Don’t become a victim to Genericide!

Posted by Jane on April 03, 2017 / Posted in Trade Marks
If you do not promote and use your mark in the right way, you may fall foul and become a victim of Genericide.

The main function of your trade mark and an essential feature is distinctiveness. It allows you to distinguish your business and brand from another, including your competitors.

However, if you do not promote and use your mark in the right way, you may fall foul and become a victim of Genericide.

The more your mark is used as an indicator of the goods or services it represents rather than a badge of origin for your brand, the more generic it will become. This will then drain it of its IP protection.

While of course you want people to use your brand name as it allows you to reach a wide number of potential customers, the more it is used in the wrong way, the more damaging it can be.

Both Hoover and Cellotape were originally brand names with trade mark protection but they have become synonymous with the goods they represent and therefore have become generic.

There are a number of ways to promote distinctiveness and move away from a generic problem. These all revolve around indicating that the mark is a brand and not a descriptor of goods or services.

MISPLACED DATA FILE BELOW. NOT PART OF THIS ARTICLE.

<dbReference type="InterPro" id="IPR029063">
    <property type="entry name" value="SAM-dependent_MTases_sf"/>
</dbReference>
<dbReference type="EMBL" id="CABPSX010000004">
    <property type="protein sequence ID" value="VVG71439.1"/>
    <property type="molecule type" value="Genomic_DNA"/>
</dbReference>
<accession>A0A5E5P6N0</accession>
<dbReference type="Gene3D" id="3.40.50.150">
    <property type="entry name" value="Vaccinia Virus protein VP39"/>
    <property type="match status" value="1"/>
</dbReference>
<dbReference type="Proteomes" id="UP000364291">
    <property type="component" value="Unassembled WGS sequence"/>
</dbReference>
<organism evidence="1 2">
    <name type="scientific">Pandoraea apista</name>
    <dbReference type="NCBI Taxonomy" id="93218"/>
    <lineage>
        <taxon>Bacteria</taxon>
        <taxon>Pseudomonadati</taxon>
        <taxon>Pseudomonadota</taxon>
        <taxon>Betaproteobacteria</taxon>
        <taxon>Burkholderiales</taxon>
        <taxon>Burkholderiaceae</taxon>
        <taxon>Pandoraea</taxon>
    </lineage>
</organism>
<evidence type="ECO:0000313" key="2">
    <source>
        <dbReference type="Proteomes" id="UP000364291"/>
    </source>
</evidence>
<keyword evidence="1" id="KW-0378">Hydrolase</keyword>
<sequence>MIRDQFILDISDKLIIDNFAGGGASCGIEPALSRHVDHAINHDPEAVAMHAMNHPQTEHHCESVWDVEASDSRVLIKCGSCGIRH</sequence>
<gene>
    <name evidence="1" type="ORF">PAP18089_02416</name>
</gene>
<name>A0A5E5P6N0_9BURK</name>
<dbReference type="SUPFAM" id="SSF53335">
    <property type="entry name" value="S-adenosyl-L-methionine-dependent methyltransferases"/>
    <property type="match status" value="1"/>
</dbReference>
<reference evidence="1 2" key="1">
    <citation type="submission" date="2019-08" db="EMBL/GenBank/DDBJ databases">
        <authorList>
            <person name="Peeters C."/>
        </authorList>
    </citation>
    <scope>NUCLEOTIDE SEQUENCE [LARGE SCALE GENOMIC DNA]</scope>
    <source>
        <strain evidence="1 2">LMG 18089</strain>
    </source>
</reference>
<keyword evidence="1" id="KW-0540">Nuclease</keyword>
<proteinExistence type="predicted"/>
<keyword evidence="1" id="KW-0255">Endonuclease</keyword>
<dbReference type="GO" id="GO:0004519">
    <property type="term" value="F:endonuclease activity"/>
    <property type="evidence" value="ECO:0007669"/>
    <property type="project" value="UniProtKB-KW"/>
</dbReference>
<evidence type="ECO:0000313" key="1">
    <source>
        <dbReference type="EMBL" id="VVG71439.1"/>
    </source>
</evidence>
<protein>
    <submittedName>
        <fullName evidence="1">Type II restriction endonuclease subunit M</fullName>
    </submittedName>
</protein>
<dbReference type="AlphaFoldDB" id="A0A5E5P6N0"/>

Your steps against Genericide include:

  • Always use for brand name in full and prevent any abbreviations
  • When using your mark in advertising or in literature, couple the brand name with a generic description to indicate the existence of a brand. Examples of this include, Galaxy chocolate and Nike sportswear.
  • Always make a big deal of your brand name in advertising to highlight that it is a brand name.
  •  Using the trade mark symbols ™ (for unregistered marks) and ® (for registered marks), to indicate that it is a brand and you are serious about its protection

These steps will aid you in the prevention of having a worthless generic trade mark. If your mark is to become generic, you may be open to invalidity claims or potentially having a refusal to renew your mark.

Take action now against Genericide, contact The Trademarkroom for more information.

By Ellis Sweetenham

Jane Coyle
This entry was posted on April 03, 2017 and is filed under Trade Marks. You can follow our blog through the RSS 2.0 feed.